I donned the Wood Cookie that I had made for Outdoor School during my undergraduate semesters at Penn State, but this time it wasn’t to head to Camp Blue Diamond. This time it was for my last week of Shaver’s Creek Summer Camp. My name is written in black sharpie on the front of this crosscut of a young maple, it doesn’t read Andrew Hayes, but instead “Carbon”. This is my nature name, and one that sometimes rings truer than the one on my birth certificate.
It’s part of the magic that is Summer Camp.
Sure, during the week, I did a lot of education about the natural world, and we also promoted team building and empathy, but what I sought to create most of all is a positive outdoor experience.
I watch as some of my campers turn over a stone in the creek, spot a macroinvertebrate that is small and flat, and immediately turn to ask me.
“What is it?”
I resist the urge to just spill the answer from my lips, but instead I redirect.
“What do you notice about it?”
I watch as their collective brows furrow as they lean as close as they can to the rock. They throw out their amazing observations about its movements, its home, and even what sort of stone it seems to be living on. I show them a printout of a field identification guide, and guide them through finding the answer for themselves. Their fingers glide over the laminated sheet, and land upon the water-penny. I simply nod to affirm their conclusion, and watch as their furrowed brows raise and become radiant smiles.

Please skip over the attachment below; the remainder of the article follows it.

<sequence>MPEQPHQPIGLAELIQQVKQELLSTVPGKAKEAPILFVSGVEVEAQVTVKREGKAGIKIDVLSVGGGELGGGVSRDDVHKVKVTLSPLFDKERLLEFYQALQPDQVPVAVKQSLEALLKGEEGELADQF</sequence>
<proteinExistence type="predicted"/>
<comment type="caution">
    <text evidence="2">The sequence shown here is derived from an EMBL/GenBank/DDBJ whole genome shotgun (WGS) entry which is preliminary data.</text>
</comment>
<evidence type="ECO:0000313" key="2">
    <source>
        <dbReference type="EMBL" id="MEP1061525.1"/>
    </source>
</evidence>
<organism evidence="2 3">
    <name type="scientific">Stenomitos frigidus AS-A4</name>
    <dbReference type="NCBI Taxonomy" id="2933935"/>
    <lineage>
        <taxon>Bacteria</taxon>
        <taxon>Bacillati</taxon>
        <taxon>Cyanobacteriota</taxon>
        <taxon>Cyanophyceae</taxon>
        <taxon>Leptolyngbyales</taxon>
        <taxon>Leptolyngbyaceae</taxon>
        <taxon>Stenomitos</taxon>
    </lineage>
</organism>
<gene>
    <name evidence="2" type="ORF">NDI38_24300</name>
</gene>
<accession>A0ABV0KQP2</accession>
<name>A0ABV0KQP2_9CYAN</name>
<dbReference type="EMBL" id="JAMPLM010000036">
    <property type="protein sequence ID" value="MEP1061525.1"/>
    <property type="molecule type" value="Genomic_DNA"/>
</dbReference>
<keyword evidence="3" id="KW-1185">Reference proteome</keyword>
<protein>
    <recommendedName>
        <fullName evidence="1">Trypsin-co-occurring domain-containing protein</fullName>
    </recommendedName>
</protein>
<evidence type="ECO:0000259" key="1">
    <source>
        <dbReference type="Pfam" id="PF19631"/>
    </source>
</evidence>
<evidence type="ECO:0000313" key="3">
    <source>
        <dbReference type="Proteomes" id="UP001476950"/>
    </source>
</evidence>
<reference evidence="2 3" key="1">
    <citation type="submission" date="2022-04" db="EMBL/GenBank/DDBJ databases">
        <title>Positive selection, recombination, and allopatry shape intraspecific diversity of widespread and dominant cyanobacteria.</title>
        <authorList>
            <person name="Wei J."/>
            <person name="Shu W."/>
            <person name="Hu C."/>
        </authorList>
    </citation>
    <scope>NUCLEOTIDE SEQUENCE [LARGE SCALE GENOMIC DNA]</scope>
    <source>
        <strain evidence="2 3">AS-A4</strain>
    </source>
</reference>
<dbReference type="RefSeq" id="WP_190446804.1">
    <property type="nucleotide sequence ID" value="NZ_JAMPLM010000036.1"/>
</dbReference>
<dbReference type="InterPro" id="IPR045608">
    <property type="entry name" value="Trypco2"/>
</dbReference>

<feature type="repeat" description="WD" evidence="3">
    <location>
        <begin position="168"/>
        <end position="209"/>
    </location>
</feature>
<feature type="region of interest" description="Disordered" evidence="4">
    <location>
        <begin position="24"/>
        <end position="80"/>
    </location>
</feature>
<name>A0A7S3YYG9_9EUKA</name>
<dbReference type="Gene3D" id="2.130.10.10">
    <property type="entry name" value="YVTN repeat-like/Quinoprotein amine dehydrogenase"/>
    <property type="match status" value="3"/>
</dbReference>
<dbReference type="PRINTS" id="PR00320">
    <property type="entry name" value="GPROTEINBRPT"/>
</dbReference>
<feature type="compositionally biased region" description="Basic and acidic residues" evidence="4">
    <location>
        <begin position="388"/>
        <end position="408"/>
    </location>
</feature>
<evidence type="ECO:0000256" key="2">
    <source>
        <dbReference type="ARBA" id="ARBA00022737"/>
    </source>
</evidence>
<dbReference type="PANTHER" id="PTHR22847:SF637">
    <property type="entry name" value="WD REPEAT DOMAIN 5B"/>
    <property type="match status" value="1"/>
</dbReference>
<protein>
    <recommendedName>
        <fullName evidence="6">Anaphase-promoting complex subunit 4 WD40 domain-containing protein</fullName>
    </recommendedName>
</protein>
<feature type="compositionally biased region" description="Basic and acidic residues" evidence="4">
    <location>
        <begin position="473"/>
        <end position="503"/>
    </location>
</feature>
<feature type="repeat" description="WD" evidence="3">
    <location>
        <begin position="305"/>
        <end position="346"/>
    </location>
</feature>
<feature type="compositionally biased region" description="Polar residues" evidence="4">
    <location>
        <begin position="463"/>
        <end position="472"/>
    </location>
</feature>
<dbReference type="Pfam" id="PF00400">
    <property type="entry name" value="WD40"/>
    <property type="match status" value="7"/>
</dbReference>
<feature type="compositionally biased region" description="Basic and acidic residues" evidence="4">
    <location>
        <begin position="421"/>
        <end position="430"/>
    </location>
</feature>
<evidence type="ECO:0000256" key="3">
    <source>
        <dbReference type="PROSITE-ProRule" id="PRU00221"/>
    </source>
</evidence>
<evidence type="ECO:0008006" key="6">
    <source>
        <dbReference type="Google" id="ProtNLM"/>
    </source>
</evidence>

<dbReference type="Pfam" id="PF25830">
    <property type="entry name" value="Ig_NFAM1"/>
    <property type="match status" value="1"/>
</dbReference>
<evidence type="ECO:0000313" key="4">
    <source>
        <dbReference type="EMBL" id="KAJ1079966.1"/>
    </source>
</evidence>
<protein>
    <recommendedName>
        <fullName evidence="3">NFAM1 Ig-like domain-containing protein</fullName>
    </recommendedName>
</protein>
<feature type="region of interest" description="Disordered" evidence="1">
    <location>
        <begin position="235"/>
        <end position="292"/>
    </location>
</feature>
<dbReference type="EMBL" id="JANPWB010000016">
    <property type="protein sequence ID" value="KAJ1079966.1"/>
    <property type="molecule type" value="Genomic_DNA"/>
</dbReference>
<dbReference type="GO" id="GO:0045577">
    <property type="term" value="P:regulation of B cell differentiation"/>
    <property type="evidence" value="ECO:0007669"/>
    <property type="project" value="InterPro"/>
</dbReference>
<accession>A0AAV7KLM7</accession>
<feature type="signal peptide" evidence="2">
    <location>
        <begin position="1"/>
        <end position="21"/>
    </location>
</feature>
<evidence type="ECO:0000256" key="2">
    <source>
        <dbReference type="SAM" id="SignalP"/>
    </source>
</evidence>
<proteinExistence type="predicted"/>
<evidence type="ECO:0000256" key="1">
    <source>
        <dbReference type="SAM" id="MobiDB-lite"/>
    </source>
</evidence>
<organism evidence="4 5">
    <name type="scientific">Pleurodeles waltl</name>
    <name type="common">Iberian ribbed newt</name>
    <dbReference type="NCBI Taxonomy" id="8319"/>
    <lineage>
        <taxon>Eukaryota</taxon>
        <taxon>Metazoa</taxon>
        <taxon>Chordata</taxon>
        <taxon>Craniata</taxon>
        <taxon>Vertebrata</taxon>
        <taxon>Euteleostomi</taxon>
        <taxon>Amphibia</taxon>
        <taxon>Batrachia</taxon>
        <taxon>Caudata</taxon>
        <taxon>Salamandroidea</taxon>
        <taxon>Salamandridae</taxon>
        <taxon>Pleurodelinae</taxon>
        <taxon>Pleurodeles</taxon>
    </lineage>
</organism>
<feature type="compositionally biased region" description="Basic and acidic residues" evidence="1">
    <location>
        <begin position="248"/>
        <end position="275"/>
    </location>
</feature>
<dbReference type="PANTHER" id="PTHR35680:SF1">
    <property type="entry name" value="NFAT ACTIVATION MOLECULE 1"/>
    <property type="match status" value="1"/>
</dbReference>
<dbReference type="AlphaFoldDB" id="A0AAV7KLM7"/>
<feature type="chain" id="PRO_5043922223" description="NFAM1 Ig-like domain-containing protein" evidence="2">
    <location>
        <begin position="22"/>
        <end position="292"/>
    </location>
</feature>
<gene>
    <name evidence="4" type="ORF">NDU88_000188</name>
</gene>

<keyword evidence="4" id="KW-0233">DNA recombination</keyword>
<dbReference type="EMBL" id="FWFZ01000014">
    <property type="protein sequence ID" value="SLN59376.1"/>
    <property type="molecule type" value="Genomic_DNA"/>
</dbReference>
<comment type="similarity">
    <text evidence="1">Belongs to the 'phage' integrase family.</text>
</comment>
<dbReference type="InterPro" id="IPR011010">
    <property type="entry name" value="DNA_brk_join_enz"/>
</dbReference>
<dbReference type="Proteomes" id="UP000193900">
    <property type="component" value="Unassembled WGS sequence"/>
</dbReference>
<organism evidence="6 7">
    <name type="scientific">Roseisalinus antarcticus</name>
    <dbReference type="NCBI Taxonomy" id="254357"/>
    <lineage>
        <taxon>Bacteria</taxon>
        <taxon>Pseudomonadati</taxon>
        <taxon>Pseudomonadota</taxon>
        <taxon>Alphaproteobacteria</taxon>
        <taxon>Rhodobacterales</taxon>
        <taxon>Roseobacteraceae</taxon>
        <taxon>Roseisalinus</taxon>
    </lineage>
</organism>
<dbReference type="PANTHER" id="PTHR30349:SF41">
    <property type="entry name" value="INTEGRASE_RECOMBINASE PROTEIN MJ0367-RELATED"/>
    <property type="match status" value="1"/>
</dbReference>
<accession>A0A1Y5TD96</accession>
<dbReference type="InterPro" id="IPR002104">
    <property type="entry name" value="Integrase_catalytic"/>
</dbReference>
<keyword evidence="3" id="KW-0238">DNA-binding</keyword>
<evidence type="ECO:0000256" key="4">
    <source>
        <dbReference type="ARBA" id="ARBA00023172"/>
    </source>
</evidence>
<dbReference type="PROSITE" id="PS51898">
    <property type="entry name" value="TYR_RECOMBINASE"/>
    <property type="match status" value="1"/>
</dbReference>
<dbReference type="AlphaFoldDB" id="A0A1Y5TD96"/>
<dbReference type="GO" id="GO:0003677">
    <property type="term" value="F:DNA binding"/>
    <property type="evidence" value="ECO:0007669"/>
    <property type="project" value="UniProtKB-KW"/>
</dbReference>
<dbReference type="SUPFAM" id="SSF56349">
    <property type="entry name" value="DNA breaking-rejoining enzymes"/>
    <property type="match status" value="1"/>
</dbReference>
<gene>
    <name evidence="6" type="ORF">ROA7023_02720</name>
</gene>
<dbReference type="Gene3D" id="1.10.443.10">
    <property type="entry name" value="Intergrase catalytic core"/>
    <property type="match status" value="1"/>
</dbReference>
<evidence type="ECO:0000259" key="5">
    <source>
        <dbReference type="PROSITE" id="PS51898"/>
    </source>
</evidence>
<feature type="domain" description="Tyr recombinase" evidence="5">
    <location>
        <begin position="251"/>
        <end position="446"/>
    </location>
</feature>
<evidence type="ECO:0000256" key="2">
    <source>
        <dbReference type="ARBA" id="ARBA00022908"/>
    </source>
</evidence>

They did it; they found something that they didn’t know, and then they figured it out. I could have just told them the answer as soon as they approached me, but if I had, some of the magic would have been lost. The kids might remember some of the little teaching moments when we find something interesting on the trail, or when waiting for someone to catch up after tying his/her shoe, but what they will wholly remember are the friendships made and the empowered curiosity felt.
It is that curiosity that will allow them to keep on discovering and forging connections.
Connections between people and places, people and nature, and people and people. It is that curiosity that will allow those little humans to continue to ask questions and also know that they have the ability to find the answers.